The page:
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"If we ever want to see a sustainable rally again, we need dramatic action," Jim Cramer told viewers of his "Mad Money" TV show Thursday.

He said that the systemic risks to the market have once again put the possibility of another Great Depression back on the table. "We are not done going down," he said.

Cramer unveiled his "tough love" plan for taking the risk out of the markets and restoring confidence in the U.S. economy. He called on President-elect Barack Obama not to wait until January to take action. "We need to act now," he said.

Here's his eight-point plan. First, Obama needs to hold a press conference and announce that the federal government will not allow any more big financial institutions to fail.

Second, we need to ensure the the safety of all life insurance and annuities. It may take another bailout or consolidation, but another AIG ( AIG) scare cannot happen.

Third, the government must stem house price depreciation by issuing tax credits for home purchases and by reinstalling the TARP plan with changes that don't penalize the banks for taking aid.

Fourth, the government must insure the bonds of both Fannie Mae ( FNM) and Freddie Mac ( FRE) to allow those institutions to continue their work.

Fifth, the government must step in to buy up and stabilize some of the collateralized debt obligations, or CDOs, to stabilize that market.

Sixth, the government must providing financing for any auto company that files for bankruptcy and provide no relief for those that don't. Some must be saved, but possibly not all three.

Cramer: Yahoo! a Play for Iron Stomachs

Seventh, a trillion-dollar infrastructure program in the U.S. is needed to rebuild the country from the ground up and create thousands of new jobs.

Lastly, the U.S. must get China and Europe to cut interest rates to 2% to head off a worldwide slowdown.

An Evolving Story

Cramer welcomed Andrew Littlefair, president and CEO of Clean Energy Fuels ( CLNE), to discuss the state of natural gas as an alternative fuel in a world with $50-a-barrel oil.

Stockpickr

Cramer last recommended Clean Energy on August 1 at $13.19 a share, and again on Sept. 10 at $18.07 a share. Since then the stock has tumbled as the price of oil plummeted.

Littlefair said the process of changing transportation habits is evolving. He said that even right now, at places where diesel fuel is $2.71 a gallon, Clean Energy can provide clean, natural gas for the equivalent of just $2.15 a gallon. Littlefair said the natural gas model works long term and said oil will be heading higher again.

When asked why ethanol seems to favored more than natural gas in Congress, Littlefair said that's because Obama maintains energy security as one of his top priorities as do many in Congress.

Finally, when asked about the company's dwindling cash reserves, Littlefair told Cramer that the company does not burn any cash for operations, and only uses its reserves for capital expenditures associated with building new fueling stations.

Cramer said he's still a backer of Clean Energy and that when oil starts to rise again, the company should well positioned to prosper.

Sell Block

In this segment, Cramer told viewers that not all master limited partnerships (MLPs) are created equal. He said that while he's a fan of high yielding, energy-oriented MLPs, he sees declines in many of them as opportunities and warned of pitfalls to watch out for.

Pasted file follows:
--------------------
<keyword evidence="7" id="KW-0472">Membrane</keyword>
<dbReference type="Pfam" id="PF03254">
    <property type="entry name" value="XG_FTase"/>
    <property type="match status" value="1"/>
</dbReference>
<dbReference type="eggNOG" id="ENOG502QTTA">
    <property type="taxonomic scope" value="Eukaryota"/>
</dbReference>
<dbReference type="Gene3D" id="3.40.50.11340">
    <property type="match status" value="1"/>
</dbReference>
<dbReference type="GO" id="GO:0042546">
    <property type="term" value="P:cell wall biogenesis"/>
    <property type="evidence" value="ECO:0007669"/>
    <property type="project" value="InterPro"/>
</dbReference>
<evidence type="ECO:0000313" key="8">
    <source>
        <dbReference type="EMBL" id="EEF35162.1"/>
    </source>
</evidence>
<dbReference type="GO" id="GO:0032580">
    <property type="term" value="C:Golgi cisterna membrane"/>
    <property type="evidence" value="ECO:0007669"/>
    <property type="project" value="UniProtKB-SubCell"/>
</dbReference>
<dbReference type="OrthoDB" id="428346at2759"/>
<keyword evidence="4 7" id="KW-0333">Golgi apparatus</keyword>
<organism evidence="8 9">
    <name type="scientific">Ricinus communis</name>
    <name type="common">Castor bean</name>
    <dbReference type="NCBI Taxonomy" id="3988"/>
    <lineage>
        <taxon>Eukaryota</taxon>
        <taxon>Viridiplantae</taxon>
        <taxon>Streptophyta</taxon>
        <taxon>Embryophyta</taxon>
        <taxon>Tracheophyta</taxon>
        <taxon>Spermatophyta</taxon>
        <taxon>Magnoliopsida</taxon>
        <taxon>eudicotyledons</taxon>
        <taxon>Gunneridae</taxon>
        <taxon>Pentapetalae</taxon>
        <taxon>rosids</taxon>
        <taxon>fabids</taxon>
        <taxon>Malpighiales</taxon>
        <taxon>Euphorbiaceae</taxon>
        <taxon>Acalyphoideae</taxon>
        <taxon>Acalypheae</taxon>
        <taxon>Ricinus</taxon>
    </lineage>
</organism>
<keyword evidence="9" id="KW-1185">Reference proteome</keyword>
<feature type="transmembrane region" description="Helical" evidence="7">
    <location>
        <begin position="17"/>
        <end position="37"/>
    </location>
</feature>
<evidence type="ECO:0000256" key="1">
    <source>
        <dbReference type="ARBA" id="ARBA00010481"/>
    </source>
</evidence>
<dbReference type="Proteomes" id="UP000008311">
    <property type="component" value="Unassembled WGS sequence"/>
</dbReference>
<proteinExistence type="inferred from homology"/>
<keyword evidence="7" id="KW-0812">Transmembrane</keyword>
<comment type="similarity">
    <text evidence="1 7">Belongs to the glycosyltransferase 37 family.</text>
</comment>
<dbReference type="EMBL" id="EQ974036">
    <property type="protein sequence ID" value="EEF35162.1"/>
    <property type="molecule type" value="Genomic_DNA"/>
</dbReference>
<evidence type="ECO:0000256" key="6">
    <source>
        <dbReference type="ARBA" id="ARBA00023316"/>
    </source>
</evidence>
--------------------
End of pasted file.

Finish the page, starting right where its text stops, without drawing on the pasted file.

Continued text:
BankingMyWay

Cramer said there are two classes of energy MLPs: ones that make money from gathering and processing of oil and those that make money transporting oil. The latter, he said, are safe, while the former raise red flags.

Cramer singled out Williams Pipeline ( WMZ), Atlas Pipeline ( APL) and DCP Midstream ( DPM) as three MLPs at risk as oil prices plummet.

These three, he noted, need oil around $75 a barrel to make money. With oil at $49 a barrel, he fears the companies' dividends are at risk. Cramer cited Crosstex Energy ( XTEX) as an example of what can happen when an MLP cuts its dividend.

Cramer said he made a mistake recommending Atlas Energy Resources ( ATN), but stands behind his other favorite energy play, Kinder Morgan ( KMP).

Switching gears, Cramer defended his call to sell life insurance companies on the heels of scathing report from Goldman Sachs.

While admitting that perhaps he should not have treated all insurers equally in his sell recommendation, Cramer said the call helped save people from double-digit declines in all of the life insurance stocks since last week.

Lightning Round

Cramer was bullish on Teva Pharmaceutical ( TEVA), Alcoa ( AA), Flowers Foods ( FLO) and Family Dollar Stores ( FDO).

Cramer was bearish on Fastenal ( FAST), FMC Corp ( FMC), Freeport-McMoRan ( FCX) and Activision ( ATVI).

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At the time of publication, Cramer was long Freeport-McMoRan.

Jim Cramer, host of the CNBC television program "Mad Money," is a Markets Commentator for TheStreet.com, Inc., and CNBC, and a director and co-founder of TheStreet.com. All opinions expressed by Mr. Cramer on "Mad Money" are his own and do not reflect the opinions of TheStreet.com or its affiliates, or CNBC, NBC UNIVERSAL or their parent company or affiliates. Mr. Cramer's opinions are based upon information he considers to be reliable, but neither TheStreet.com, nor CNBC, nor either of their affiliates and/or subsidiaries warrant its completeness or accuracy, and it should not be relied upon as such. Mr. Cramer's statements are based on his opinions at the time statements are made, and are subject to change without notice. No part of Mr. Cramer's compensation from CNBC or TheStreet.com is related to the specific opinions expressed by him on "Mad Money."

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